Legal expert issues AI warning after being ‘defamed by ChatGPT’

Report cited claim never made on a trip that didn’t happen

Law Professor Jonathan Turley testifies before the House Judiciary Committee Dec. 4, 2019 (screenshot)

Artificial intelligence has been advancing at light speed in recent weeks and months, to the point that some of the technology’s own top experts are insisting on a halt – because of the threat it poses to mankind.

It’s been used, controversially, by tech companies to suppress reasonable questions and concerns about COVID treatments, election security and more, and there even have been schemes in the Biden administration to use it to suppress opinions that differ from the administration’s.

Now there’s new confirmation that AI has moved beyond any boundaries of control.

It comes from the experience of constitutional expert, George Washington University law professor and frequent witness to Congress on legal issues Jonathan Turley.

At his website, he has a column called, “Defamed by ChatGPT: My own bizarre experience with artificiality of ‘artificial intelligence.'”

There, he explains, there was a false report about him that surfaced, via AI, to a query about sexual harassment.

“Yesterday, President Joe Biden declared that ‘it remains to be seen’ whether Artificial Intelligence (AI) is ‘dangerous.’ I would beg to differ. I have been writing about the threat of AI to free speech. Then recently I learned that ChatGPT falsely reported on a claim of sexual harassment that was never made against me on a trip that never occurred while I was on a faculty where I never taught.”

He pointed out the AI, ChapGPT, “relied on a cited Post article that was never written and quotes a statement that was never made by the newspaper. When the Washington Post investigated the false story, it learned that another AI program ‘Microsoft’s Bing, which is powered by GPT-4, repeated the false claim about Turley.'”

“It appears that I have now been adjudicated by an AI jury on something that never occurred,” Turley warned.

He explained, too, the total rejection of any responsibility.

“When contacted by the Post, ‘Katy Asher, Senior Communications Director at Microsoft, said the company is taking steps to ensure search results are safe and accurate.’ That is it and that is the problem. You can be defamed by AI and these companies merely shrug that they try to be accurate. In the meantime, their false accounts metastasize across the Internet. By the time you learn of a false story, the trail is often cold on its origins with an AI system. You are left with no clear avenue or author in seeking redress. You are left with the same question of Reagan’s Labor Secretary, Ray Donovan, who asked ‘Where do I go to get my reputation back?'”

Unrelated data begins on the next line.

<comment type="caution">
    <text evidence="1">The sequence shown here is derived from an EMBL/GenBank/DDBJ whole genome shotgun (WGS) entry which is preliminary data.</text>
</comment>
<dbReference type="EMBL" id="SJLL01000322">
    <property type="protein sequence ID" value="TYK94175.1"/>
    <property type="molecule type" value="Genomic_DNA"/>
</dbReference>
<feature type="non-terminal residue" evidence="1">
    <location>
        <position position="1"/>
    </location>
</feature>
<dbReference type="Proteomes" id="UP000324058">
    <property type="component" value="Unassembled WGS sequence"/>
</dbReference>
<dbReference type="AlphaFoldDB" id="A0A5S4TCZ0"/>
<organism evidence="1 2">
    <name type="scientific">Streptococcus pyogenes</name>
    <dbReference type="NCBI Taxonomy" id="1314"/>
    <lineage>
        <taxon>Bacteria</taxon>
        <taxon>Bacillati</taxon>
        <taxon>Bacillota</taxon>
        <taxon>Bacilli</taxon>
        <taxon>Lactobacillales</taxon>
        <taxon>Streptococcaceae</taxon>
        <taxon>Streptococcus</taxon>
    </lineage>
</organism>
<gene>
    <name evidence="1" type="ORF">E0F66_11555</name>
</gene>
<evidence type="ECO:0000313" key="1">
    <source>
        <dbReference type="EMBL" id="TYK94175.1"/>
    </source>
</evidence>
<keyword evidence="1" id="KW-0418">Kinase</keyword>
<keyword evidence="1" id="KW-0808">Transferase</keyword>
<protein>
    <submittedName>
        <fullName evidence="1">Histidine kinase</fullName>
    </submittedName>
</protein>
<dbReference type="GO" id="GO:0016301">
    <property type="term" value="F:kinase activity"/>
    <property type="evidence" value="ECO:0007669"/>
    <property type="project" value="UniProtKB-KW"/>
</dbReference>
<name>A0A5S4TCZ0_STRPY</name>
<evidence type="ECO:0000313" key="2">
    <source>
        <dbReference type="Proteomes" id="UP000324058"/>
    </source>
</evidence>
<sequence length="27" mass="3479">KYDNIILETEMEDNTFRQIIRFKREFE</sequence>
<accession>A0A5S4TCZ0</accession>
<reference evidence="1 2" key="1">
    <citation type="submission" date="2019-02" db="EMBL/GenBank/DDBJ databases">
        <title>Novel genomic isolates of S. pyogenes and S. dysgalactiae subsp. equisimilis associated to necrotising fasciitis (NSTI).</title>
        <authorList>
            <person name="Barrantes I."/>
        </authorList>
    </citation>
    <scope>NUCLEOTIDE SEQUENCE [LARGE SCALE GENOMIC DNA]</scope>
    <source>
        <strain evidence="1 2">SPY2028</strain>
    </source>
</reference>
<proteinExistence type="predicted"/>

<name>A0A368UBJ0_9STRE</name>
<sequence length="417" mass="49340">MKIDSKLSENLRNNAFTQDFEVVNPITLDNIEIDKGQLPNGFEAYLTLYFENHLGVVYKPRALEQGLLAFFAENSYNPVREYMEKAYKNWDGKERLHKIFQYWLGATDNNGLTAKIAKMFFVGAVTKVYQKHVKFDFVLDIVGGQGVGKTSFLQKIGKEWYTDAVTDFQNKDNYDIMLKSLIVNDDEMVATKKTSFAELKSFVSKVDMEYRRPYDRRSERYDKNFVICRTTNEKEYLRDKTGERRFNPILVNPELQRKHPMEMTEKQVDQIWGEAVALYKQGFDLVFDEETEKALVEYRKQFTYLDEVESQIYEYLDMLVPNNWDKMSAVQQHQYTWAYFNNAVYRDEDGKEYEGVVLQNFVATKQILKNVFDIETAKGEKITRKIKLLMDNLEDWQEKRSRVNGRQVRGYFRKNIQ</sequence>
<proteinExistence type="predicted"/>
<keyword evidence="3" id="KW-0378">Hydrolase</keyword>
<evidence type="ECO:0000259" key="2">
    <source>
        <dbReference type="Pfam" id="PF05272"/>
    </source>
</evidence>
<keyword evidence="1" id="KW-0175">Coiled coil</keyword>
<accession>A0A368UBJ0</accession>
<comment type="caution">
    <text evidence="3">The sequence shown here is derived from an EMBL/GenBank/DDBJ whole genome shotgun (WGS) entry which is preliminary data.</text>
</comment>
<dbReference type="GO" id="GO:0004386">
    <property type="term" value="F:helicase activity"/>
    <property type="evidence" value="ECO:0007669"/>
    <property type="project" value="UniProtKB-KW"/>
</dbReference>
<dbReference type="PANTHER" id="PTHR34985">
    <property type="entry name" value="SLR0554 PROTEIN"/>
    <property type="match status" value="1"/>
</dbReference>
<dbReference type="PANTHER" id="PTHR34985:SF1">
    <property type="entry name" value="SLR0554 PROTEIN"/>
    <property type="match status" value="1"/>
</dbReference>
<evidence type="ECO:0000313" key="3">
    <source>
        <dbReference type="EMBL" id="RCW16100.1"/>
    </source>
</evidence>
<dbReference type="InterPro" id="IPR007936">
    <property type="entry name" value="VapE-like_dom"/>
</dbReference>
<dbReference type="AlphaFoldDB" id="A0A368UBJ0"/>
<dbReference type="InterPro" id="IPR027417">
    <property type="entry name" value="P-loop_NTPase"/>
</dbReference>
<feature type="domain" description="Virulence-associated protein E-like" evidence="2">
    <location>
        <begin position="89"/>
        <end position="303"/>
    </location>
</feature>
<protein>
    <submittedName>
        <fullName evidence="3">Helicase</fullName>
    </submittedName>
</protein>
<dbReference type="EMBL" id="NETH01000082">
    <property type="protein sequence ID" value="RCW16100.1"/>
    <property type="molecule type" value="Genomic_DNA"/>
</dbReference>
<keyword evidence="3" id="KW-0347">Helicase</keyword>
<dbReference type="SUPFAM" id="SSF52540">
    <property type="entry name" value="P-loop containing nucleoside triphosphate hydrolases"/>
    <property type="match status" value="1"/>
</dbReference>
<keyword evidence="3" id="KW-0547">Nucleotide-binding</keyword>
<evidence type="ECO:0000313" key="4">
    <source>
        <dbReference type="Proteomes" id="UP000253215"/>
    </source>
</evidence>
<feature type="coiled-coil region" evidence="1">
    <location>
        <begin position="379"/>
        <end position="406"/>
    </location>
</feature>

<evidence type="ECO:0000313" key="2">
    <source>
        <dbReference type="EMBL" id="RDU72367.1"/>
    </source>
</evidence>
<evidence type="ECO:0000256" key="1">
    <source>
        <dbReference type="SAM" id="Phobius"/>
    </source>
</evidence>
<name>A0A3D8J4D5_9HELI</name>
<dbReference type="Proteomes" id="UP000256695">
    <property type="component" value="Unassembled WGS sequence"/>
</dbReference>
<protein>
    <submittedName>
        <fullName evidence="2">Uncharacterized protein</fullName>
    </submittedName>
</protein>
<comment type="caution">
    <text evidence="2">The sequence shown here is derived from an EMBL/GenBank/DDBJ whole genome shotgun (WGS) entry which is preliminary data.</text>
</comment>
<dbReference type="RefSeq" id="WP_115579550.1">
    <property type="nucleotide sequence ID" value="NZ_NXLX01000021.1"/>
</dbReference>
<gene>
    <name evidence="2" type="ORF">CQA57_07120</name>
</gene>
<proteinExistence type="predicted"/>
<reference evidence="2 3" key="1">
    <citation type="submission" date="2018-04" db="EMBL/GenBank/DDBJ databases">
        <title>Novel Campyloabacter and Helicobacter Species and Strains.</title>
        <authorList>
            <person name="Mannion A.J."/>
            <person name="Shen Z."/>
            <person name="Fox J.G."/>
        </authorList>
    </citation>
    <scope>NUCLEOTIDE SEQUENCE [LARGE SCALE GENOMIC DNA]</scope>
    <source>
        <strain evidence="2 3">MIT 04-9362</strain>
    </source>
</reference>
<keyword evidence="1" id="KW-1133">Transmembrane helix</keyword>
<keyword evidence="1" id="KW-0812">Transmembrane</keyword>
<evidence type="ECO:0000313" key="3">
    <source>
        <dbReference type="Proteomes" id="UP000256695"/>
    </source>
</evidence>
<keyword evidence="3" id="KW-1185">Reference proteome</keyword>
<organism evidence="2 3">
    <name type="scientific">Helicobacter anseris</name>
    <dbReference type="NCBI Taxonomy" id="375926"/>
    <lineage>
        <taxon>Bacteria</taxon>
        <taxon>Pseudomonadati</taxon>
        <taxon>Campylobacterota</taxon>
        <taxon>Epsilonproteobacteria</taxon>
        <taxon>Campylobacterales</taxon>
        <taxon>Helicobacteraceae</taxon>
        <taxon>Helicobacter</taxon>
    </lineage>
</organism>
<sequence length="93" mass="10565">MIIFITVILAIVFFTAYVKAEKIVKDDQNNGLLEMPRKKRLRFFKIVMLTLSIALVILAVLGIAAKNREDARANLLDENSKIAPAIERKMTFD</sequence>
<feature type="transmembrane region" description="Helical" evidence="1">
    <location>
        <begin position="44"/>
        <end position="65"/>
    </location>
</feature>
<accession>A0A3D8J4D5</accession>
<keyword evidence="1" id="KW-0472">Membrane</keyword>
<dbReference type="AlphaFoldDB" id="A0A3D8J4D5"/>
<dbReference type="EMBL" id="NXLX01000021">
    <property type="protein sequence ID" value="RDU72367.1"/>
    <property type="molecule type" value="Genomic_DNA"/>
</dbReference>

Turley explained he became aware of the catastrophic AI failure when he got an email from a fellow professor who was doing research.

That professor was told, via AI, that Turley had been accused in a 2018 Washington Post article.

The facts are, he said, he’s never gone to Alaska with students, the Post never published such an article, and he’s never been accused of sexual harassment.

The result, he found, was “menacing.”

While his normal response to “death threats” and the like is to not respond, he said now, “AI promises to expand such abuses exponentially.”

He explained the AI involved “appears to have manufactured baseless accusations.”

“So the question is why would an AI system make up a quote, cite a nonexistent article and reference a false claim? The answer could be because AI and AI algorithms are no less biased and flawed than the people who program them. Recent research has shown ChatGPT’s political bias, and while this incident might not be a reflection of such biases, it does show how AI systems can generate their own forms of disinformation with less direct accountability.”

He warned of the political agenda being pushed by “some high-profile leaders” for the faulty tech.

“The most chilling involved Microsoft founder and billionaire Bill Gates, who called for the use of artificial intelligence to combat not just ‘digital misinformation’ but ‘political polarization.'” He noted Gates has called for “unleashing AI to stop ‘various conspiracy theories’ and to prevent certain views from being ‘magnified by digital channels.'”

“The most obvious explanation for what occurred to me and the other professors is the algorithmic version of ‘garbage in, garbage out.’ However, this garbage could be replicated endlessly by AI into a virtual flood on the internet,” Turley warned.

He also warned, “Some Democratic leaders have pushed for greater use of algorithmic systems to protect citizens from their own bad choices or to remove views deemed ‘disinformation.'” And he cited arguments by Sen. Elizabeth Warren, D-Mass., that people were not listening to the “right people” regarding COVID. She then called for using “enlightened algorithms to steer citizens away from bad influences.”

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